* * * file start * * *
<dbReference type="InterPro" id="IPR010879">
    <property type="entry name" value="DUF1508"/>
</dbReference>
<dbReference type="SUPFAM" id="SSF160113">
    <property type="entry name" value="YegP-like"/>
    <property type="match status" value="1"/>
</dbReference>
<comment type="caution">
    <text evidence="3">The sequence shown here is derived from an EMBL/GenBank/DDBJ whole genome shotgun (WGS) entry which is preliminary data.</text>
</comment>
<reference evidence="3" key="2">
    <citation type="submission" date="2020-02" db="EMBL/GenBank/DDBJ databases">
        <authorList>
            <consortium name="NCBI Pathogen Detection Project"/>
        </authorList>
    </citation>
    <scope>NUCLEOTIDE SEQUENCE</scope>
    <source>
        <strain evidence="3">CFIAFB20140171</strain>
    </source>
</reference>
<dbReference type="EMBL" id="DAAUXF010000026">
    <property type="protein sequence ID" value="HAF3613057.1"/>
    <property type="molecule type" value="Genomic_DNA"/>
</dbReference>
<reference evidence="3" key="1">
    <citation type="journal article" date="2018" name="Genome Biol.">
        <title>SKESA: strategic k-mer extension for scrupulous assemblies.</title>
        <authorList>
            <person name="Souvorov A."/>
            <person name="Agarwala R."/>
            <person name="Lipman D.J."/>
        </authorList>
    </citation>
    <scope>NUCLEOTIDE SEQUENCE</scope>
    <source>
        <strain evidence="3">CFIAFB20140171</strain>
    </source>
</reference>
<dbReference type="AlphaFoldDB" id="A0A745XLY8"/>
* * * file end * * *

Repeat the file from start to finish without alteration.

<dbReference type="InterPro" id="IPR010879">
    <property type="entry name" value="DUF1508"/>
</dbReference>
<dbReference type="SUPFAM" id="SSF160113">
    <property type="entry name" value="YegP-like"/>
    <property type="match status" value="1"/>
</dbReference>
<comment type="caution">
    <text evidence="3">The sequence shown here is derived from an EMBL/GenBank/DDBJ whole genome shotgun (WGS) entry which is preliminary data.</text>
</comment>
<reference evidence="3" key="2">
    <citation type="submission" date="2020-02" db="EMBL/GenBank/DDBJ databases">
        <authorList>
            <consortium name="NCBI Pathogen Detection Project"/>
        </authorList>
    </citation>
    <scope>NUCLEOTIDE SEQUENCE</scope>
    <source>
        <strain evidence="3">CFIAFB20140171</strain>
    </source>
</reference>
<dbReference type="EMBL" id="DAAUXF010000026">
    <property type="protein sequence ID" value="HAF3613057.1"/>
    <property type="molecule type" value="Genomic_DNA"/>
</dbReference>
<reference evidence="3" key="1">
    <citation type="journal article" date="2018" name="Genome Biol.">
        <title>SKESA: strategic k-mer extension for scrupulous assemblies.</title>
        <authorList>
            <person name="Souvorov A."/>
            <person name="Agarwala R."/>
            <person name="Lipman D.J."/>
        </authorList>
    </citation>
    <scope>NUCLEOTIDE SEQUENCE</scope>
    <source>
        <strain evidence="3">CFIAFB20140171</strain>
    </source>
</reference>
<dbReference type="AlphaFoldDB" id="A0A745XLY8"/>